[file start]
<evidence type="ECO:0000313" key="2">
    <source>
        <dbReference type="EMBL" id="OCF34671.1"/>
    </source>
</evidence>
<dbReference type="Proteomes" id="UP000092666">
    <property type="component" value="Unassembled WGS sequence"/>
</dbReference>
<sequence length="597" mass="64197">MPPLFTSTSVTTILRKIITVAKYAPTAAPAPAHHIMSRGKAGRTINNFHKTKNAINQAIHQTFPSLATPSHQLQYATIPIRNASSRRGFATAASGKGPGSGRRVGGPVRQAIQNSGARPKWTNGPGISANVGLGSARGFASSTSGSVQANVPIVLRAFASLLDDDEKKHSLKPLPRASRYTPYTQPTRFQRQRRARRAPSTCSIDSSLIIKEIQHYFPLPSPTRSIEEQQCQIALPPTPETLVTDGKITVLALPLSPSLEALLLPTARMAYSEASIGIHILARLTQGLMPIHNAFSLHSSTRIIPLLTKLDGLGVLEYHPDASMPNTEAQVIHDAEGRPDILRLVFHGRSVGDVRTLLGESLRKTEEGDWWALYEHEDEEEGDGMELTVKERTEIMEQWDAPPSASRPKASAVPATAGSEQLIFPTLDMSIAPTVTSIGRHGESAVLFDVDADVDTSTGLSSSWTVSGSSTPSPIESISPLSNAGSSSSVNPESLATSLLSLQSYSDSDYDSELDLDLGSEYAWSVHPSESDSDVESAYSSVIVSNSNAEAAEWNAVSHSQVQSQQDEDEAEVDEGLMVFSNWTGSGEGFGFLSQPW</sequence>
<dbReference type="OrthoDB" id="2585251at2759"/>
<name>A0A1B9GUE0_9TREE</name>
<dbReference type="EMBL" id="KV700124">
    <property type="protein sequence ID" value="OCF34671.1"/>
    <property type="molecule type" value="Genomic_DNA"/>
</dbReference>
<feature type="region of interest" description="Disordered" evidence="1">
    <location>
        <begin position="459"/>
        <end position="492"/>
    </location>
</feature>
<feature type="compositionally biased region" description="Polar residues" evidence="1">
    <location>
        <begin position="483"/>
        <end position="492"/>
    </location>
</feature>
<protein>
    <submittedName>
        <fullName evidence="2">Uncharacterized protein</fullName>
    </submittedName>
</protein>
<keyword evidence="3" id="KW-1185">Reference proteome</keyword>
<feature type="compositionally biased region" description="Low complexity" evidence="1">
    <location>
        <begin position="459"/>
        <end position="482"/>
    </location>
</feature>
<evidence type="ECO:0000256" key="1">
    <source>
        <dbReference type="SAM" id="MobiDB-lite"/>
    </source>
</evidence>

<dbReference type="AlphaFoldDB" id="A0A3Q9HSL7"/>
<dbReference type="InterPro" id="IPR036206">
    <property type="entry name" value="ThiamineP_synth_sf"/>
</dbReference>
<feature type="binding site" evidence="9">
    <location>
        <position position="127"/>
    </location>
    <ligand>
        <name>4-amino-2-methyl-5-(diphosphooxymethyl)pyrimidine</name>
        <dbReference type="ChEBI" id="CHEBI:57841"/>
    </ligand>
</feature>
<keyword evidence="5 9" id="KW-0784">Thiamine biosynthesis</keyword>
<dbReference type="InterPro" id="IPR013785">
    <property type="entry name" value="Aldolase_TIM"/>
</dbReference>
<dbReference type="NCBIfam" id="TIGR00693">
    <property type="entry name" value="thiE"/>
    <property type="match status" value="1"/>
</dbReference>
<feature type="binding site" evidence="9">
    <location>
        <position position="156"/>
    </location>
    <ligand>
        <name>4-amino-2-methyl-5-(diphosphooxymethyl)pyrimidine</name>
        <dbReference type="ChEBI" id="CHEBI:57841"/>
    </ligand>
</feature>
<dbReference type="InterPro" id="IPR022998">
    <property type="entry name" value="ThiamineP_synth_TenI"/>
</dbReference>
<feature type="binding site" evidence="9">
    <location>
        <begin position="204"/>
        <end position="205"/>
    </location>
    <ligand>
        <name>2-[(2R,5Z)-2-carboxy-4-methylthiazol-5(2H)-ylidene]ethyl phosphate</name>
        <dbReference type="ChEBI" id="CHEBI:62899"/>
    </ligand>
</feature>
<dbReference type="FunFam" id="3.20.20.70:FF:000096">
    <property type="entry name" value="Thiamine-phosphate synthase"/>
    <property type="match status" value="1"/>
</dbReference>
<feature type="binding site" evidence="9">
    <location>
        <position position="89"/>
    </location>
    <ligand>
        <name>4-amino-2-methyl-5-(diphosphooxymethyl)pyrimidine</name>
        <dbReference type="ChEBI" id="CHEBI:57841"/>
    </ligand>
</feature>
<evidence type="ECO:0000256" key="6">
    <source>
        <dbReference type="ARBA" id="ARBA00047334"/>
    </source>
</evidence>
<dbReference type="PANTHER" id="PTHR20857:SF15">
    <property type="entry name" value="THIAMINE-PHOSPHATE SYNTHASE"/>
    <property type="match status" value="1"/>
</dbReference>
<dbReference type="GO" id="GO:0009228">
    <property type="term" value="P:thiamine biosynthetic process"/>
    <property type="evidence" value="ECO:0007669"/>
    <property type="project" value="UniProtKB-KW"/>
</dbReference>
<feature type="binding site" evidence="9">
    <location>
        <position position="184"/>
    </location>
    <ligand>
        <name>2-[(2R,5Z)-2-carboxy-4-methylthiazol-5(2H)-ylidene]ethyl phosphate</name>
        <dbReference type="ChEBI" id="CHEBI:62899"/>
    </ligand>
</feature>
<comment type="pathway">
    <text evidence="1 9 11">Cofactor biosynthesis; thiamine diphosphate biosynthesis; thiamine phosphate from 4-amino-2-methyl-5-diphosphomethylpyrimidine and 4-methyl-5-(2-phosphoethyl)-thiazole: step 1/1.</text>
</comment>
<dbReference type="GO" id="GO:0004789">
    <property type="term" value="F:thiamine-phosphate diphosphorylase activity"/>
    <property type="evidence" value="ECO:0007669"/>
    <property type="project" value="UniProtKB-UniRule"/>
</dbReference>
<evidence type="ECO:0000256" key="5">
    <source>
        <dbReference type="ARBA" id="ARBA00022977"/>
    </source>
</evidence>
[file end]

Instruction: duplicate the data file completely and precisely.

<evidence type="ECO:0000313" key="2">
    <source>
        <dbReference type="EMBL" id="OCF34671.1"/>
    </source>
</evidence>
<dbReference type="Proteomes" id="UP000092666">
    <property type="component" value="Unassembled WGS sequence"/>
</dbReference>
<sequence length="597" mass="64197">MPPLFTSTSVTTILRKIITVAKYAPTAAPAPAHHIMSRGKAGRTINNFHKTKNAINQAIHQTFPSLATPSHQLQYATIPIRNASSRRGFATAASGKGPGSGRRVGGPVRQAIQNSGARPKWTNGPGISANVGLGSARGFASSTSGSVQANVPIVLRAFASLLDDDEKKHSLKPLPRASRYTPYTQPTRFQRQRRARRAPSTCSIDSSLIIKEIQHYFPLPSPTRSIEEQQCQIALPPTPETLVTDGKITVLALPLSPSLEALLLPTARMAYSEASIGIHILARLTQGLMPIHNAFSLHSSTRIIPLLTKLDGLGVLEYHPDASMPNTEAQVIHDAEGRPDILRLVFHGRSVGDVRTLLGESLRKTEEGDWWALYEHEDEEEGDGMELTVKERTEIMEQWDAPPSASRPKASAVPATAGSEQLIFPTLDMSIAPTVTSIGRHGESAVLFDVDADVDTSTGLSSSWTVSGSSTPSPIESISPLSNAGSSSSVNPESLATSLLSLQSYSDSDYDSELDLDLGSEYAWSVHPSESDSDVESAYSSVIVSNSNAEAAEWNAVSHSQVQSQQDEDEAEVDEGLMVFSNWTGSGEGFGFLSQPW</sequence>
<dbReference type="OrthoDB" id="2585251at2759"/>
<name>A0A1B9GUE0_9TREE</name>
<dbReference type="EMBL" id="KV700124">
    <property type="protein sequence ID" value="OCF34671.1"/>
    <property type="molecule type" value="Genomic_DNA"/>
</dbReference>
<feature type="region of interest" description="Disordered" evidence="1">
    <location>
        <begin position="459"/>
        <end position="492"/>
    </location>
</feature>
<feature type="compositionally biased region" description="Polar residues" evidence="1">
    <location>
        <begin position="483"/>
        <end position="492"/>
    </location>
</feature>
<protein>
    <submittedName>
        <fullName evidence="2">Uncharacterized protein</fullName>
    </submittedName>
</protein>
<keyword evidence="3" id="KW-1185">Reference proteome</keyword>
<feature type="compositionally biased region" description="Low complexity" evidence="1">
    <location>
        <begin position="459"/>
        <end position="482"/>
    </location>
</feature>
<evidence type="ECO:0000256" key="1">
    <source>
        <dbReference type="SAM" id="MobiDB-lite"/>
    </source>
</evidence>

<dbReference type="AlphaFoldDB" id="A0A3Q9HSL7"/>
<dbReference type="InterPro" id="IPR036206">
    <property type="entry name" value="ThiamineP_synth_sf"/>
</dbReference>
<feature type="binding site" evidence="9">
    <location>
        <position position="127"/>
    </location>
    <ligand>
        <name>4-amino-2-methyl-5-(diphosphooxymethyl)pyrimidine</name>
        <dbReference type="ChEBI" id="CHEBI:57841"/>
    </ligand>
</feature>
<keyword evidence="5 9" id="KW-0784">Thiamine biosynthesis</keyword>
<dbReference type="InterPro" id="IPR013785">
    <property type="entry name" value="Aldolase_TIM"/>
</dbReference>
<dbReference type="NCBIfam" id="TIGR00693">
    <property type="entry name" value="thiE"/>
    <property type="match status" value="1"/>
</dbReference>
<feature type="binding site" evidence="9">
    <location>
        <position position="156"/>
    </location>
    <ligand>
        <name>4-amino-2-methyl-5-(diphosphooxymethyl)pyrimidine</name>
        <dbReference type="ChEBI" id="CHEBI:57841"/>
    </ligand>
</feature>
<dbReference type="InterPro" id="IPR022998">
    <property type="entry name" value="ThiamineP_synth_TenI"/>
</dbReference>
<feature type="binding site" evidence="9">
    <location>
        <begin position="204"/>
        <end position="205"/>
    </location>
    <ligand>
        <name>2-[(2R,5Z)-2-carboxy-4-methylthiazol-5(2H)-ylidene]ethyl phosphate</name>
        <dbReference type="ChEBI" id="CHEBI:62899"/>
    </ligand>
</feature>
<dbReference type="FunFam" id="3.20.20.70:FF:000096">
    <property type="entry name" value="Thiamine-phosphate synthase"/>
    <property type="match status" value="1"/>
</dbReference>
<feature type="binding site" evidence="9">
    <location>
        <position position="89"/>
    </location>
    <ligand>
        <name>4-amino-2-methyl-5-(diphosphooxymethyl)pyrimidine</name>
        <dbReference type="ChEBI" id="CHEBI:57841"/>
    </ligand>
</feature>
<evidence type="ECO:0000256" key="6">
    <source>
        <dbReference type="ARBA" id="ARBA00047334"/>
    </source>
</evidence>
<dbReference type="PANTHER" id="PTHR20857:SF15">
    <property type="entry name" value="THIAMINE-PHOSPHATE SYNTHASE"/>
    <property type="match status" value="1"/>
</dbReference>
<dbReference type="GO" id="GO:0009228">
    <property type="term" value="P:thiamine biosynthetic process"/>
    <property type="evidence" value="ECO:0007669"/>
    <property type="project" value="UniProtKB-KW"/>
</dbReference>
<feature type="binding site" evidence="9">
    <location>
        <position position="184"/>
    </location>
    <ligand>
        <name>2-[(2R,5Z)-2-carboxy-4-methylthiazol-5(2H)-ylidene]ethyl phosphate</name>
        <dbReference type="ChEBI" id="CHEBI:62899"/>
    </ligand>
</feature>
<comment type="pathway">
    <text evidence="1 9 11">Cofactor biosynthesis; thiamine diphosphate biosynthesis; thiamine phosphate from 4-amino-2-methyl-5-diphosphomethylpyrimidine and 4-methyl-5-(2-phosphoethyl)-thiazole: step 1/1.</text>
</comment>
<dbReference type="GO" id="GO:0004789">
    <property type="term" value="F:thiamine-phosphate diphosphorylase activity"/>
    <property type="evidence" value="ECO:0007669"/>
    <property type="project" value="UniProtKB-UniRule"/>
</dbReference>
<evidence type="ECO:0000256" key="5">
    <source>
        <dbReference type="ARBA" id="ARBA00022977"/>
    </source>
</evidence>